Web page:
And finally, Graeber is the (relatively) young hothead demagogue of the bunch. He appears to have been blooded in political combat during the anti-globalization movement of the eighties and nineties (he seems to have been involved in the resistance to the IMF/World Bank approach to managing the world economy in particular). Of the three, he is clearly the Man of the Hour, given his association with the Occupy Wall Street movement.
As scholars, all three are complex people with careful and nuanced views on their subject matter. These are not the sorts of people you could reduce to simplistic political stances.
To the extent that they have actually been involved in world affairs, however, they cannot really avoid being politically pigeonholed: Fukuyama is a social and political conservative, Ghemawat is a classic business conservative/social liberal and Graeber is a cross between an anarchist and a neo-socialist.
With Fukuyama, you get a separation of scholarship and personal political history that is almost surreal. There is absolutely no acknowledgment that his involvement in Bush-era world affairs might be a relevant backstory (I was hoping to find some personal commentary in the preface, but was disappointed). The professor and the political influencer might as well be different people.
With Ghemawat, the separation is maintained, but there is open acknowledgment of how his involvements in world affairs have shaped his scholarly views (there are plenty of ideas substantiated by references to his role as a consultant to various world bodies and national governments for example).
With Graeber, there is a weak attempt to maintain some sort of scholar-activist separation early in the book, but by the end, the effort is completely abandoned and the scholarly endeavor is openly and clearly subordinated to the activist agenda. Debt starts out as a disinterested scholarly book, but ends as an openly political polemic.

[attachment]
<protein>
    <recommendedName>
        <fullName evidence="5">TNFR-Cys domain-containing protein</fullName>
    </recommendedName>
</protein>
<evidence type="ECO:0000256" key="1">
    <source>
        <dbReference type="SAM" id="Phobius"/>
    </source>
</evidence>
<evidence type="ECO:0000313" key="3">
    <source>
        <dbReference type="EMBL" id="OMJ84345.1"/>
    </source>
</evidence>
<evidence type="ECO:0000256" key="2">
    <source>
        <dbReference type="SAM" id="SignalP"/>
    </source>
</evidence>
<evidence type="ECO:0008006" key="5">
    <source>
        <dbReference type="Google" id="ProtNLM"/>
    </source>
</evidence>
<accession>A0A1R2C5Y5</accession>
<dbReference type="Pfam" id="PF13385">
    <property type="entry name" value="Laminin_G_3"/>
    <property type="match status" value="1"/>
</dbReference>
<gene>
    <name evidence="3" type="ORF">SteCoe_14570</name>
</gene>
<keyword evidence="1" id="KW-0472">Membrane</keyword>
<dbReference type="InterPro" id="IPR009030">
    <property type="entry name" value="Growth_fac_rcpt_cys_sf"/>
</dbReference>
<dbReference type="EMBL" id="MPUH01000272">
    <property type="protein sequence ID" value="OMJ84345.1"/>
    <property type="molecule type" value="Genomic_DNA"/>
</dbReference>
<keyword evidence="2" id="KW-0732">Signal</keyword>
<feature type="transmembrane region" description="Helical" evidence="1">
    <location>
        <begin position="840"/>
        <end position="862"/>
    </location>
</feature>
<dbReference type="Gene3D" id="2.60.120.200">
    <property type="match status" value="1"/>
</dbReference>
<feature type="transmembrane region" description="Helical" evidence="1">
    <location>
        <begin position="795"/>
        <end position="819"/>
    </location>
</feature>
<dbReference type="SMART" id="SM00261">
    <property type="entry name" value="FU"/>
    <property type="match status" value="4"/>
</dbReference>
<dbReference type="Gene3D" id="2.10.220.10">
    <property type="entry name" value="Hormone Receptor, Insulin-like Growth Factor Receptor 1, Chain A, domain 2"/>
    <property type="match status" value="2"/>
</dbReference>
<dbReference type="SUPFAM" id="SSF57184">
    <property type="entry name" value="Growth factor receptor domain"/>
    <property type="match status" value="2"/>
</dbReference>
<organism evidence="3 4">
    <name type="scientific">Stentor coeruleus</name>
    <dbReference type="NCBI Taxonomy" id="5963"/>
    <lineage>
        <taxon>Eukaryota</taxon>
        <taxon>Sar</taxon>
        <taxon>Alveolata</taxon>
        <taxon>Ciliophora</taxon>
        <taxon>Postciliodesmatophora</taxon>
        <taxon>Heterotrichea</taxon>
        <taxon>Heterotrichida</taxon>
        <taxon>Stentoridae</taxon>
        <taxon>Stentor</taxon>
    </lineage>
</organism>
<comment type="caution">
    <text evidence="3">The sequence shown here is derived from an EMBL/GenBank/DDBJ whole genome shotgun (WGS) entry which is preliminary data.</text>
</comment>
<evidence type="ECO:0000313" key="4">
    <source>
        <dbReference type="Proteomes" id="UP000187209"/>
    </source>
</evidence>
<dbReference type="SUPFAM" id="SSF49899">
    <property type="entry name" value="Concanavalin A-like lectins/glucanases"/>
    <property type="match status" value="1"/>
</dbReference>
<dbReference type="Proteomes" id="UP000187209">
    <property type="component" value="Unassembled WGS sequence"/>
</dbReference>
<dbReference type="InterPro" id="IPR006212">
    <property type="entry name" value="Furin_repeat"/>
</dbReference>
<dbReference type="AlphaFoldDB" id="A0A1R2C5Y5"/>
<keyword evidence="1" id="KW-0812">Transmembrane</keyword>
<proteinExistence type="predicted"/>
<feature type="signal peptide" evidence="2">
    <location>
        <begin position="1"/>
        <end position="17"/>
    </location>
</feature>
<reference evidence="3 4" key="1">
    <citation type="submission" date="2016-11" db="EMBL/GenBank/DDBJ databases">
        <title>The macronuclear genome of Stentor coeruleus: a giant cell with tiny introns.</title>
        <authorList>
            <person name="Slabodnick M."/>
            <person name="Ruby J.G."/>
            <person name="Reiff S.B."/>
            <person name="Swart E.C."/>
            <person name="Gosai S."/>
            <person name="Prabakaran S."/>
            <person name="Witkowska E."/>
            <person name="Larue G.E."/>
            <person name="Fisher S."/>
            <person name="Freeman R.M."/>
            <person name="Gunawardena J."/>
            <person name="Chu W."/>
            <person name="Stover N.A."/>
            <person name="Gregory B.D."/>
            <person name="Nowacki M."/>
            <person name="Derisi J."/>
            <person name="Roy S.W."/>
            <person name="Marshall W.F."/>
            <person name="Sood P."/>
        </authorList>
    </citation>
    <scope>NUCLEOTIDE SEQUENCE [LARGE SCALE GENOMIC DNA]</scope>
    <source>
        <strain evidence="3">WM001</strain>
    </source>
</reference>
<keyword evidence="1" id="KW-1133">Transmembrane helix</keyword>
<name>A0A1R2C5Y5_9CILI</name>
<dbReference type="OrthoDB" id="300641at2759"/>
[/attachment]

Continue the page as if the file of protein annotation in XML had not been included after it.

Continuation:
The Raw Material
Each book tackles the question of how the world works, and each takes a historical approach to the question. The time-span under consideration ranges, for all three, from roughly 5000 BC to modern times.
Ghemawat, after a quick tour of the first few thousand years, settles on the last century and the modern era of globalization (Zakaria’s Post-American World is a good companion read, since it fill in more detail around the parts that Ghemawat skips over a little too quickly, with the same data-driven approach).
Fukuyama ranges over the first few thousand years at a leisurely pace and stops just sort of the industrial revolution. His account of modernity is to be published in a second volume in 2012, which I am now impatient to read.
Graeber ranges all over the entire time-span, mainly to the detriment of his treatment of post-1800 modernity, since the 300-odd years between 1800 AD-2011 AD probably contain about the same quantity of relevant raw material as the 6800 years between 5000 BC and 1800 AD (that’s exponential trajectories for you). Where Fukuyama and Ghemawat modestly limit themselves, Graeber ambitiously tries to do it all in one book. In some ways he succeeds, and in other ways, he over-reaches.